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How does one add an object to a relationship property in an NSManagedObject subclass in Swift?

In Objective-C, when you generate an NSManagedObject subclass in Xcode from the data model, there's an automatically generated class extension which contains declarations like:

@interface MyManagedObject (CoreDataGeneratedAccessors)

     - (void)addMySubObject: (MyRelationshipObject *)value;
     - (void)addMySubObjects: (NSSet *)values;

@end

However Xcode currently lacks this class generation capability for Swift classes.

If I try and call equivalent methods directly on the Swift object:

myObject.addSubObject(subObject)

...I get a compiler error on the method call, because these generated accessors are not visible.

I've declared the relationship property as @NSManaged, as described in the documentation.

Or do I have to revert to Objective-C objects for data models with relationships?

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Did you find a way to manage the relations with Swift? –  bouke Jun 30 at 16:48
    
I've been using the solution by iluvcapra below. Your solution looks cleaner but I've not had an opportunity to test yet. Thanks for your contribution. –  Andrew Ebling Jul 1 at 9:01

4 Answers 4

up vote 6 down vote accepted

Yeah that's not going to work anymore, Swift cannot generate accessors at runtime in this way, it would break the type system.

What you have to do is use the key paths:

var manyRelation = myObject.valueForKeyPath("subObjects") as NSMutableSet
manyRelation.addObject(subObject)
/* (Not tested) */
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2  
The relation is most likely going to come back as a NSMutableSet not a NSMutableArray. Only an ordered relationship will come back as a NSMutableArray. –  Marcus S. Zarra Jun 10 at 17:44
    
I shall edit. In this case it'll come back as a set, but only because it's a CoreData unordered relation. To-Many KVO relations (as opposed to merely CD NSManagedObject relations) are almost always arrays otherwise. –  iluvcapra Jun 10 at 18:18
    
And actually you could just use myObject.mutableSetValueForKey() and then you don't need a cast. –  iluvcapra Nov 3 at 17:26

Core Data in Objective C automatically creates setter methods (1):

By default, Core Data dynamically creates efficient public and primitive get and set accessor methods for modeled properties (attributes and relationships) of managed object classes. This includes the key-value coding mutable proxy methods such as addObject: and removes:, as detailed in the documentation for mutableSetValueForKey:—managed objects are effectively mutable proxies for all their to-many relationships.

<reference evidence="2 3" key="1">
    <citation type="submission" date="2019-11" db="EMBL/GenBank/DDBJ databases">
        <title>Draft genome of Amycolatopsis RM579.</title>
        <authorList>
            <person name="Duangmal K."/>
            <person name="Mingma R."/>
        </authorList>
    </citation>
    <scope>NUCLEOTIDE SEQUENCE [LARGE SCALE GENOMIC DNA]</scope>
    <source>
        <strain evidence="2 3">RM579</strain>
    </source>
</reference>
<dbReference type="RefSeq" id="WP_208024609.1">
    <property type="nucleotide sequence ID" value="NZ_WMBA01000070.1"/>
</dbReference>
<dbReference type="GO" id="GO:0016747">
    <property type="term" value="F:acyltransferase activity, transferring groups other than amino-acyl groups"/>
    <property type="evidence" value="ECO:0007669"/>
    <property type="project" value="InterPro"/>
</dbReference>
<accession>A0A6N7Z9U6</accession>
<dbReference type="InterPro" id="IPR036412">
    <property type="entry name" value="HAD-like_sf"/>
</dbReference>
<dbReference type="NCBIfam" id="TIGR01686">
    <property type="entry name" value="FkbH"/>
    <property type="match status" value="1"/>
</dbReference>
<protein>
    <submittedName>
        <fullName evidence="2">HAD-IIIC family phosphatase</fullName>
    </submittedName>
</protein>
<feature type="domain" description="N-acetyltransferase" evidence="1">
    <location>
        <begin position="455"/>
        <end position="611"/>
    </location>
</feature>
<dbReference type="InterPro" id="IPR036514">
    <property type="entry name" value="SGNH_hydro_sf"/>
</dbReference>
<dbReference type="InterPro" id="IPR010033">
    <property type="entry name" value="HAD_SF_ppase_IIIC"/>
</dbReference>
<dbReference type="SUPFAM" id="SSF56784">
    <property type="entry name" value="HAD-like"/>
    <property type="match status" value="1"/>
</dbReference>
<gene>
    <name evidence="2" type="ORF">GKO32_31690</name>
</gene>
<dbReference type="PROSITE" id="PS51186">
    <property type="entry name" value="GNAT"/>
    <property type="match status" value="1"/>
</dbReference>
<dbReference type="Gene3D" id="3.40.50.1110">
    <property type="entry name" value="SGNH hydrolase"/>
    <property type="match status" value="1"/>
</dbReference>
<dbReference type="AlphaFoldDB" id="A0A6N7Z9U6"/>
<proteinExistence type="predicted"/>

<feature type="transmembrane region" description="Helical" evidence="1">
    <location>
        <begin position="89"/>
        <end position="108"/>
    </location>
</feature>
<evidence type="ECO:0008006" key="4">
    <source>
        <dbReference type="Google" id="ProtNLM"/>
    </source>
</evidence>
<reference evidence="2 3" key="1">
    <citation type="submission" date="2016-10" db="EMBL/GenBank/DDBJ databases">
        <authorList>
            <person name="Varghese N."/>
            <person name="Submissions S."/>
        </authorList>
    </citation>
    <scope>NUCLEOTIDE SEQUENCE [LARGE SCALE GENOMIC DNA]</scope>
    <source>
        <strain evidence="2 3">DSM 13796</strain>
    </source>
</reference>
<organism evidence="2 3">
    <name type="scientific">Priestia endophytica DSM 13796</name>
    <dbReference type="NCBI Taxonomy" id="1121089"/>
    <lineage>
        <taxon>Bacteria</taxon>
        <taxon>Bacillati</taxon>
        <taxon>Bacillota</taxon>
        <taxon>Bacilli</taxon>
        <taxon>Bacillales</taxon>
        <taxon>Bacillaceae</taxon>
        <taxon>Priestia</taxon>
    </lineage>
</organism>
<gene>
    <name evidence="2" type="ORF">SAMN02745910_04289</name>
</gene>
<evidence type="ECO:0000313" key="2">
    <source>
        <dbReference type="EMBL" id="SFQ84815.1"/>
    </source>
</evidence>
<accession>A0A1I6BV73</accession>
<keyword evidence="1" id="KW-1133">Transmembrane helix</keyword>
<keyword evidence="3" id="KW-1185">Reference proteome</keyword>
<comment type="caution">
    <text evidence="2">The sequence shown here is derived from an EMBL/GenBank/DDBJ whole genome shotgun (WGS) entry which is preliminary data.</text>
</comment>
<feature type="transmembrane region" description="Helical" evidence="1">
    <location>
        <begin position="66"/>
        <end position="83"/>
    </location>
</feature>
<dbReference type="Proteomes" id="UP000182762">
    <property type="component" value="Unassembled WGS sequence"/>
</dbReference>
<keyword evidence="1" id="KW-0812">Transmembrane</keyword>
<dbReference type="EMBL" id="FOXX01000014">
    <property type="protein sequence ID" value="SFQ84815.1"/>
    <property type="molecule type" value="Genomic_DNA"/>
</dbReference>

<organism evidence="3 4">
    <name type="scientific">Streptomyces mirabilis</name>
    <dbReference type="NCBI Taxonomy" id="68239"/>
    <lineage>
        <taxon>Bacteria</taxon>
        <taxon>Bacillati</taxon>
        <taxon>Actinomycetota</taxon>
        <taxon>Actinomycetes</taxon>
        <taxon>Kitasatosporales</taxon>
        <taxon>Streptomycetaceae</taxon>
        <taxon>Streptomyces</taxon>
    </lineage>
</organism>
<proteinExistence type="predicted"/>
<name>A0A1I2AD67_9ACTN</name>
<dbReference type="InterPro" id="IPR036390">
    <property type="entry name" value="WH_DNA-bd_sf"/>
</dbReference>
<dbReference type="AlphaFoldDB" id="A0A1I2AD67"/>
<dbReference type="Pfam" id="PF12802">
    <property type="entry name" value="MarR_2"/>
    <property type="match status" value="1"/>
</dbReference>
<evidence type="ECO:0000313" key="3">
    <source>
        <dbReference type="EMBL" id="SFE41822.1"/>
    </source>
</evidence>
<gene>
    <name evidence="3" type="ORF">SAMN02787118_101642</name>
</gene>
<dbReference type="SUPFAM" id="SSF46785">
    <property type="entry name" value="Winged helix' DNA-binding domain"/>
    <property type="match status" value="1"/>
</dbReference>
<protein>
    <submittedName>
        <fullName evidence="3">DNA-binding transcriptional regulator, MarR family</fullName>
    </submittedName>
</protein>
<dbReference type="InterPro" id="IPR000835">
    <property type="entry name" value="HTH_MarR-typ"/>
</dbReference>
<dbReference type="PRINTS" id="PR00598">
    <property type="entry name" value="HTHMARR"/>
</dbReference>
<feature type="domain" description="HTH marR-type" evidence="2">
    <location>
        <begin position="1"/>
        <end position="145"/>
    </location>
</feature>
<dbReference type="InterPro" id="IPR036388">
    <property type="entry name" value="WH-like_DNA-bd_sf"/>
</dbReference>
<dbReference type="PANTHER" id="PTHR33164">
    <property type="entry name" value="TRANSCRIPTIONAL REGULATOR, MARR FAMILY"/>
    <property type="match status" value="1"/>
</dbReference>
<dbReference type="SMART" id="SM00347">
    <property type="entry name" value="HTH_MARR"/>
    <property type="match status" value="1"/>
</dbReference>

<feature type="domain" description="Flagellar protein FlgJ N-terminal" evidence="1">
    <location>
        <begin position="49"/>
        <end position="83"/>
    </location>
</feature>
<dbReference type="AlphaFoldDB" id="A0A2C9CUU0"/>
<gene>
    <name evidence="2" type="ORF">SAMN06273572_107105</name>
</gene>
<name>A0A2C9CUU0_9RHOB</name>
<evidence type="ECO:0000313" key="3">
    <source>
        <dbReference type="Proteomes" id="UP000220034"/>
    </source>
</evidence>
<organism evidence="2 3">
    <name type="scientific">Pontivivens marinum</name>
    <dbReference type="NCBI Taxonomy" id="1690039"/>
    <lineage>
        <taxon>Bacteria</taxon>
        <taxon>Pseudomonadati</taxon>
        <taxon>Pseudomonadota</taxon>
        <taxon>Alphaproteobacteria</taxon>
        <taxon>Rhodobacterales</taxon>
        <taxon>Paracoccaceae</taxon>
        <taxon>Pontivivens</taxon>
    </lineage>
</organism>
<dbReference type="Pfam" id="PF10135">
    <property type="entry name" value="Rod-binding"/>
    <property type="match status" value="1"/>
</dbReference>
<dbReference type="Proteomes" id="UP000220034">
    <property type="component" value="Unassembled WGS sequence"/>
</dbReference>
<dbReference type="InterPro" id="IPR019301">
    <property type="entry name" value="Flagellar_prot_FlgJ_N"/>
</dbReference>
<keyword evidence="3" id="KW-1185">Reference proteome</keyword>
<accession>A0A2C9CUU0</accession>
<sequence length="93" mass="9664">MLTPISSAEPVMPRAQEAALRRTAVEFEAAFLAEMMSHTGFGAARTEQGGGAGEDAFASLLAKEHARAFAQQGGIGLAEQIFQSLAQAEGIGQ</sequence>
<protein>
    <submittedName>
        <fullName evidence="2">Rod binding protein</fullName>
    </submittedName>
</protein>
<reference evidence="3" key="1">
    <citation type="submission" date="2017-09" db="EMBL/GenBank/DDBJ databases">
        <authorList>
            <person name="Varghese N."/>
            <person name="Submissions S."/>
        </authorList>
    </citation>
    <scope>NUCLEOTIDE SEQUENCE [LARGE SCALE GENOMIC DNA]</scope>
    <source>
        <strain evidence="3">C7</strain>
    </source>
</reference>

As things currently stand with Swift in Xcode6-Beta2, you'd have to implement those accessors yourself. For example if you have an unordered to-many relationship, from Way to Node, you'd implement addNodesObject like this:

class Way : NSManagedObject {
    @NSManaged var nodes : NSSet

    func addNodesObject(value: Node) {
        self.mutableSetValueForKey("nodes").addObject(value)
    }
}

Key here is that you'd have to use mutableSetValueForKey / mutableOrderedSetValueForKey / mutableArrayValueForKey. On these sets / arrays, you can call addObject and they'll be stored on the next flush.

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1  
Causes an infinite recursion in XCode 6 GM, something like BadDogApps's answer seems to work. –  Mark Horgan Sep 14 at 8:02
1  
Does anyone have this working in the latest Xcode? I also get infinite looping when adding an object to the mutableSetValueForKey –  DCGoD Sep 25 at 12:19

Expanding on the solution above one to many relationships are NSMutableSet so this allows you to directly add or remove the Person NSManagedObject to the Roles in this case a Person has one Role and Roles have many Person(s)

I have tested this solution under Xcode Beta-3 and this works!

This code takes out the Department to simplify showing the one to one and one to many code required to access Roles from a Person and Persons from a Role.

import CoreData


@objc(Person) class Person: NSManagedObject {

    @NSManaged var name: String

    //One to One relationship in your Model
    @NSManaged var roles: Roles

}


@objc(Roles) class Roles: NSManagedObject {

    @NSManaged var role: String

    //One to Many relationship in your Model
    @NSManaged var persons: NSMutableSet

}

extension Roles {

    func addPersonsObject(value: Person) {
        self.persons.addObject(value)
    }

    func removePersonsObject(value: Person) {
        self.persons.removeObject(value)
    }

    func addPersons(values: [Person]) {
        self.persons.addObjectsFromArray(values)
    }

    func removePersons(values: [Person]) {
        for person in values as [Person] {
            self.removePersonsObject(person)
        }
    }

}
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1  
Avoiding use of the plural 'Roles', rather than 'Role' or even the original 'Department', would be better. –  GoZoner Nov 14 at 20:24

Let's say you have the following entities:

  • Person
  • Role
  • Department

In your Person entity, they have a to-many relationship with Role and to-one with Department. Your managed object might look something like this:

class Person : NSManagedObject
{
    @NSManaged var roles : Array<Role>
    @NSManaged var department : Department
}

Relationships with inverses (all should have them) only require one side to be set for the link to be established.

For example, if you set a Person's department property to a Department object, the inverse Department.people property would now also have this Person object contained inside.

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